Sacred Passage: How to Provide Fearless, Compassionate Care for the Dying
Working as an emergency room nurse, Margaret Coberly came in contact with death on a daily basis. However, it wasn't until her own brother was diagnosed with terminal cancer that she realized she understood very little about the emotional and spiritual aspects of caring for the terminally ill. To fill this gap she turned to the unique wisdom on death and dying found in Tibetan Buddhism. In this book Coberly offers sound, practical advice on meeting the essential needs of the dying, integrating stories from her long career in nursing with useful insights from the Tibetan Buddhist teachings.
In the West, death is viewed as a tragic and horrible event. Coberly shows us how this view generates fear and denial, which harm the dying by adding unnecessary loneliness, confusion, and mental anguish to the dying process. Tibetan Buddhism focuses on the nature of death and how to face it with honesty, openness, and courage. In this view, death is not a failure, but a natural part of life that, if properly understood and appreciated, can offer the dying and their loved ones an opportunity to gain valuable insight and wisdom. Coberly argues that the Tibetan Buddhist outlook can be a useful antidote to the culture of fear and denial that surrounds death in the West and can help caregivers become more fully present, fearless, honest, and compassionate.
Sacred Passage highlights two very practical teachings on death and dying from the Tibetan Buddhist tradition and presents them in clear, nontechnical language. Readers learn about the "eight stages of dissolution leading to death," a detailed roadmap of the dying process that describes the sequence of physical, psychological, and spiritual changes that occur as we die. Coberly also presents the "death meditation," a contemplative exercise for developing a new relationship to death—and life. The book also includes a lengthy, annotated list of recommended readings for added guidance and inspiration.
• How the terminally ill can experience emotional and spiritual healing even when they can't be cured • Why Western medicine's relentless focus on curing disease has led to inadequate care for the dying • What to expect during the dying process • How our fear and denial of death harm the dying • Techniques to help caregivers promote a peaceful environment for the dying and their loved ones • How to meet the changing physical and emotional needs of the dying • Helpful advice on what to say and how to behave around the terminally ill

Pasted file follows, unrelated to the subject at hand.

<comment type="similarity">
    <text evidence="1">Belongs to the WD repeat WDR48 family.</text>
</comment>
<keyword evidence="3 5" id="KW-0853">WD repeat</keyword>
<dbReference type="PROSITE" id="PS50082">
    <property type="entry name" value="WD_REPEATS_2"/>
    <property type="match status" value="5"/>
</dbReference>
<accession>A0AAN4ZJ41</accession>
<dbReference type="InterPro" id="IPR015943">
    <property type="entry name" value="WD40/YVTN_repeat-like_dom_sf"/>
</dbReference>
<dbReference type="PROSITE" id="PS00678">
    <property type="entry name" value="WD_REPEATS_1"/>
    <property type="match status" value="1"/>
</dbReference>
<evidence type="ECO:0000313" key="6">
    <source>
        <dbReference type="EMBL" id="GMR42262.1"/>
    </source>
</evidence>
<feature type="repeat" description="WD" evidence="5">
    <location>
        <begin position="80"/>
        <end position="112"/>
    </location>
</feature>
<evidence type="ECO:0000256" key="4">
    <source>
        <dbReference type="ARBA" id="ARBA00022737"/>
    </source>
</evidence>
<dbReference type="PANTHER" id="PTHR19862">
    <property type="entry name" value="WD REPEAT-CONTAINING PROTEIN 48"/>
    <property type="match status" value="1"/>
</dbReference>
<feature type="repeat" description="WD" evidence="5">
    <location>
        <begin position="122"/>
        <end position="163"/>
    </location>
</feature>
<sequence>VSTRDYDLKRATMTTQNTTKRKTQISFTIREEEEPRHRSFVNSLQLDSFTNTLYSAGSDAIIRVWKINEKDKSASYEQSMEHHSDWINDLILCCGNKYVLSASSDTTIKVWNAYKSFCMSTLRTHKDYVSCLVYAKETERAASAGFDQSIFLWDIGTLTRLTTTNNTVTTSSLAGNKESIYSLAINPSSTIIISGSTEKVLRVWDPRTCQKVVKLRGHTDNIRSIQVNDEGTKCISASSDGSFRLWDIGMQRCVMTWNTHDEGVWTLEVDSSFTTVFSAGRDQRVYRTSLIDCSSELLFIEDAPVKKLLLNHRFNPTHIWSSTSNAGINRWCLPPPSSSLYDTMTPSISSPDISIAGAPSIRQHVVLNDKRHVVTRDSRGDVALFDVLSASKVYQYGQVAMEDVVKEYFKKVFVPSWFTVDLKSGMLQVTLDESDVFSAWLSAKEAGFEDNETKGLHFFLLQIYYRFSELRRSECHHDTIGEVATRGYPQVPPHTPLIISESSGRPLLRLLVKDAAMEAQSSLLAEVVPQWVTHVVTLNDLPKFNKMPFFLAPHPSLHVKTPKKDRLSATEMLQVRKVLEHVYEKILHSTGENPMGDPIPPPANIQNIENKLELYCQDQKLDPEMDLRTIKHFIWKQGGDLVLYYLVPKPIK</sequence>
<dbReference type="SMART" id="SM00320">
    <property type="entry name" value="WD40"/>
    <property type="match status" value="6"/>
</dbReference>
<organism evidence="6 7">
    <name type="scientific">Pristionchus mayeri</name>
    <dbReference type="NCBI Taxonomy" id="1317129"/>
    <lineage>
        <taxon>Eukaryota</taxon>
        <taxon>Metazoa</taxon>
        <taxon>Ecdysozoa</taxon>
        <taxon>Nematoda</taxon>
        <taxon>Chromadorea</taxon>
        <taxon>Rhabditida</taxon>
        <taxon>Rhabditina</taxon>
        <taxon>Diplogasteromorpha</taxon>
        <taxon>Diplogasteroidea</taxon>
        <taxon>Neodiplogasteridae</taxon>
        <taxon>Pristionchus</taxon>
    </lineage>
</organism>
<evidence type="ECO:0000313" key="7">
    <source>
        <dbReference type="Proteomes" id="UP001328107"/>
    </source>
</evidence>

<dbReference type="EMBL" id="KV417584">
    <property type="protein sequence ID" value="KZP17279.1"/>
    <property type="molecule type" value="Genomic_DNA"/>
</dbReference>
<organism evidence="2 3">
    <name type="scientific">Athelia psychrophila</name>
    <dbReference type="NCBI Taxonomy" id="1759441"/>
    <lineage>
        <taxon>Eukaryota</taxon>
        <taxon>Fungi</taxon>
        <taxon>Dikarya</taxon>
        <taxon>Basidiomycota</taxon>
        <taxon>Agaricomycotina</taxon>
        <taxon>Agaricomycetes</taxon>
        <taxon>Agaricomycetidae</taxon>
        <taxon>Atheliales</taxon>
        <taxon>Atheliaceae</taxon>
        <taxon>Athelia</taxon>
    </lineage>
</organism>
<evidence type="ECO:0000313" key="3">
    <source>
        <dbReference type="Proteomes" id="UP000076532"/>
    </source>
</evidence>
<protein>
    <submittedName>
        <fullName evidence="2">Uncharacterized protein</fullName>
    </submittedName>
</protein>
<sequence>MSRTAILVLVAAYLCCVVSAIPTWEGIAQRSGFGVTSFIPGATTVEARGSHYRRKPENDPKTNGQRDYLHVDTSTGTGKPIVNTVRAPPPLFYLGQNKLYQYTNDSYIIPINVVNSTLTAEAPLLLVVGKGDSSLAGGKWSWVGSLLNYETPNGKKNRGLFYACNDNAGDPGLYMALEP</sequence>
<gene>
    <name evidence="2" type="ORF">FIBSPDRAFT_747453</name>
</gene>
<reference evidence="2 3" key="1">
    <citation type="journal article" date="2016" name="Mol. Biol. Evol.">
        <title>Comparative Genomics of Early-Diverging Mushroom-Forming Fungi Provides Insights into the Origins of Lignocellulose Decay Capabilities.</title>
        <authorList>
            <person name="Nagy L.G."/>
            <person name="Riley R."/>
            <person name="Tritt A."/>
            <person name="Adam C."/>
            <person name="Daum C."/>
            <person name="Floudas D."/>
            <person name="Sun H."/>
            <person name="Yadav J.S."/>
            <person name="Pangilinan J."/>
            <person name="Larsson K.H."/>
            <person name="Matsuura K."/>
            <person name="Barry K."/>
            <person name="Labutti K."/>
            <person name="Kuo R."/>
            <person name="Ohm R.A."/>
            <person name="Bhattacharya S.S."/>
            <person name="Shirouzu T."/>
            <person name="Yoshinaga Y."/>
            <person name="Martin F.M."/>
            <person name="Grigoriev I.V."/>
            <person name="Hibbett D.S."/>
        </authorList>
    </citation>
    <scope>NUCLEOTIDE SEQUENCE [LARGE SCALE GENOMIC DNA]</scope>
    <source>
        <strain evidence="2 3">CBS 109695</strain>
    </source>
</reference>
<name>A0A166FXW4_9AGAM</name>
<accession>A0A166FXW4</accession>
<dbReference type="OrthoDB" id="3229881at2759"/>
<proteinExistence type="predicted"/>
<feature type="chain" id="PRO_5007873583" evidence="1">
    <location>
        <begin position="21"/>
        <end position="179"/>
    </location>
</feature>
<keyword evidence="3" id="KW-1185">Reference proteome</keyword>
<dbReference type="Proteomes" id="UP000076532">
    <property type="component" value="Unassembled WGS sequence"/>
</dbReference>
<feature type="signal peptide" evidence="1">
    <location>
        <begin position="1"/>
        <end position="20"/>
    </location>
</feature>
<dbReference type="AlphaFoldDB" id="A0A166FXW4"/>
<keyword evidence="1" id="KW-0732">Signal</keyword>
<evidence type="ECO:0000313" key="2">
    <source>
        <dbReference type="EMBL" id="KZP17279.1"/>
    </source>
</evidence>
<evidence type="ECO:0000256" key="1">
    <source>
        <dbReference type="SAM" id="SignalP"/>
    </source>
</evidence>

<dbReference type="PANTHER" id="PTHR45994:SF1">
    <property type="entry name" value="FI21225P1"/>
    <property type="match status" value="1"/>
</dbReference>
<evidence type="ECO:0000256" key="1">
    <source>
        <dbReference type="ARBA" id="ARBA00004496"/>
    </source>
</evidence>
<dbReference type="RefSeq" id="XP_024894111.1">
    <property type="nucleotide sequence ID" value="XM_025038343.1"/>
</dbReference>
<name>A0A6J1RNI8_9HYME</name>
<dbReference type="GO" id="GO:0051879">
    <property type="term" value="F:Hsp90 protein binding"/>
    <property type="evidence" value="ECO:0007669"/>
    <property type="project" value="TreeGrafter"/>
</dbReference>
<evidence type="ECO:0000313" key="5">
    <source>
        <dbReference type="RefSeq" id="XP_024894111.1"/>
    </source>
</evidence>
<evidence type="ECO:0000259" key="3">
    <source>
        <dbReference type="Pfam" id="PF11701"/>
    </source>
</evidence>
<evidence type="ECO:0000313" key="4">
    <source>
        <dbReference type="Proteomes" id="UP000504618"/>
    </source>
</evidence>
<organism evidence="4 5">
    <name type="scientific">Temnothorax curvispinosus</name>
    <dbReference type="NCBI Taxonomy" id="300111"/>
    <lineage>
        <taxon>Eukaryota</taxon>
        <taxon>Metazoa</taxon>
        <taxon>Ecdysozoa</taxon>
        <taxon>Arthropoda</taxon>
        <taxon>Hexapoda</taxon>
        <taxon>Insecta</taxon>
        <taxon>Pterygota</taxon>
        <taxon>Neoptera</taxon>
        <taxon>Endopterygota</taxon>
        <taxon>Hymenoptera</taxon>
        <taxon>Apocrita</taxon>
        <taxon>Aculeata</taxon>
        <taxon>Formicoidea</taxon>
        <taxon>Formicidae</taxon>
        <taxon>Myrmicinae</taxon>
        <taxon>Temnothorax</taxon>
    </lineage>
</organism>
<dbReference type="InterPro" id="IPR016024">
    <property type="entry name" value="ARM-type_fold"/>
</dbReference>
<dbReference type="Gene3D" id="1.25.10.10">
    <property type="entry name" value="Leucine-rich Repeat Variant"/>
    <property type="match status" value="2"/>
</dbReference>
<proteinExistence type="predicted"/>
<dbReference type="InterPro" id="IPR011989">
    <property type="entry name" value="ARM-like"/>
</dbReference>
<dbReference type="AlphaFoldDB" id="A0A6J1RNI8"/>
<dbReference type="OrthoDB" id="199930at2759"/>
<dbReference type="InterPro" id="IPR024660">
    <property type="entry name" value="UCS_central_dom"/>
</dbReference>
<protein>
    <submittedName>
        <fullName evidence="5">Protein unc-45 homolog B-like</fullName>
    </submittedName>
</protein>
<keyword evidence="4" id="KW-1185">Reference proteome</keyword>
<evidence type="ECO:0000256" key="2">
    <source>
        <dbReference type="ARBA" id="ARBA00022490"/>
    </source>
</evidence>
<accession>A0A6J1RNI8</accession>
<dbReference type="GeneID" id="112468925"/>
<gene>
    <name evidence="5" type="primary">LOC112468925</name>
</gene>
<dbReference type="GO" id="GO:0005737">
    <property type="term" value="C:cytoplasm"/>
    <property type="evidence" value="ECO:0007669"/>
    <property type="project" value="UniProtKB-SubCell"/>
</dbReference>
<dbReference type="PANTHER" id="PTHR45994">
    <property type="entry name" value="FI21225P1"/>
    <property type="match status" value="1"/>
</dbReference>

Registered nurses can earn Continuing Education Units (CEUs) by passing a written test based on this book. For more information, see http://www.shambhala.com/sacredpassage.
THE BOOK has been written!
By Barbara K. Shirland "Barb Shirland" - March 12, 2002
Finally! The book has been written. During my 15 years as a hospice nurse, countless caregivers, students and volunteers have asked me "Which book should I read?" This is The Book, both succinctly written and easy to read. With great compassion, Dr. Coberly covers nearly all our secret fears and inadequacies by talking about her own beginnings using wonderful heart warming stories. Many of us have tried and failed to understand the Tibetan Books of the Dead. She makes the Tibetan Buddhist view on death and dying understandable to a Westerner. And she finishes this brilliant piece by giving us the tools we need to face death with great love. The annotated list of recommended readings alone is worth the price of the book. Nurses can log onto a website listed on the inside back cover and take a test for CEU's.
This book is helping us very much.
By A Customer - June 3, 2003
My six brothers and sisters and I are sharing the care for our parents who are both in their early 90s. We know they do not have a whole lot longer to live and we have been discussing our feelings and lack of experience about death and dying. My brother brought home Sacred Passage and read it and then we took turns reading it. The author explains in such a simple way that it is natural to be afraid of death because we never talk about it with each other. But then she also offers so many suggestions about how to get stronger about facing death and about seeing that during dying there is a pattern that we might be able to observe. The Tibetan Buddhist part of the book really makes sense even though we are Christians. I like the way the author uses that Buddhist psychology to give us ways to be more help to our parents. All of us liked this book, and I think it would be good for anyone in a similar situation. The book makes a person feel that they will be able to face death after all.
The Treasure is Always There
By A Customer - April 6, 2002
Sacred Passage is a remarkable and timely book - a consummate marriage of the art of living and the art of dying. It elevates care of the dying from a fearful, sometimes paralyzing, undertaking to a compassionate, fulfilling, engagement with living. Time and again the book illustrates how in learning to fully be there for a dying person we come to know and understand ourselves more deeply as well. The author is adept at illustrating how much we can learn from the process of dying when we are unafraid of seeing clearly what is there - a sacred passage. As the author says: "... the treasure is always there, its discovery imminent. It is not dying that reveals it, but awakening."The inspired revelations of this engaging volume did not come easily. The author - a longtime nurse, educator, and hospice administrator - skillfully weaves together poignant and emotionally gripping stories about her own beginning professional doubts and about the transformation she underwent to a broader... read more
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